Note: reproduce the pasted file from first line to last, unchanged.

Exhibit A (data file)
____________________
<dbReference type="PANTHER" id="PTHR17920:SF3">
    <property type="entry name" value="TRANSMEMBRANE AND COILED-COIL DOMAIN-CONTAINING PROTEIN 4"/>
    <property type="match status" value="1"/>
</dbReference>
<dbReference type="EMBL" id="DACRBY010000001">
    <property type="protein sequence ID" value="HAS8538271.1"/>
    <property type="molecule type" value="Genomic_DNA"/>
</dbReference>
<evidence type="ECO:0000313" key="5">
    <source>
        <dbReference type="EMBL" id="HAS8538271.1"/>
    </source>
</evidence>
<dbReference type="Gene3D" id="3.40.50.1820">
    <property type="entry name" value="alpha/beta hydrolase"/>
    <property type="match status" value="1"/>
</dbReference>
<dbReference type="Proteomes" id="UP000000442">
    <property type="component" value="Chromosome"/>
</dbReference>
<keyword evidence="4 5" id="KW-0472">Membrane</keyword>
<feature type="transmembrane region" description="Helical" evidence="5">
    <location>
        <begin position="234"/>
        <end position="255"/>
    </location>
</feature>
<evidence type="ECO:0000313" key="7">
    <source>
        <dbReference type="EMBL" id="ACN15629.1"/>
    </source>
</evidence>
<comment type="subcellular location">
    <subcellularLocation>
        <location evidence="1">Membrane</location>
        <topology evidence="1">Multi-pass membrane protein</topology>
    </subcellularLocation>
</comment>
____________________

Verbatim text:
<dbReference type="PANTHER" id="PTHR17920:SF3">
    <property type="entry name" value="TRANSMEMBRANE AND COILED-COIL DOMAIN-CONTAINING PROTEIN 4"/>
    <property type="match status" value="1"/>
</dbReference>
<dbReference type="EMBL" id="DACRBY010000001">
    <property type="protein sequence ID" value="HAS8538271.1"/>
    <property type="molecule type" value="Genomic_DNA"/>
</dbReference>
<evidence type="ECO:0000313" key="5">
    <source>
        <dbReference type="EMBL" id="HAS8538271.1"/>
    </source>
</evidence>
<dbReference type="Gene3D" id="3.40.50.1820">
    <property type="entry name" value="alpha/beta hydrolase"/>
    <property type="match status" value="1"/>
</dbReference>
<dbReference type="Proteomes" id="UP000000442">
    <property type="component" value="Chromosome"/>
</dbReference>
<keyword evidence="4 5" id="KW-0472">Membrane</keyword>
<feature type="transmembrane region" description="Helical" evidence="5">
    <location>
        <begin position="234"/>
        <end position="255"/>
    </location>
</feature>
<evidence type="ECO:0000313" key="7">
    <source>
        <dbReference type="EMBL" id="ACN15629.1"/>
    </source>
</evidence>
<comment type="subcellular location">
    <subcellularLocation>
        <location evidence="1">Membrane</location>
        <topology evidence="1">Multi-pass membrane protein</topology>
    </subcellularLocation>
</comment>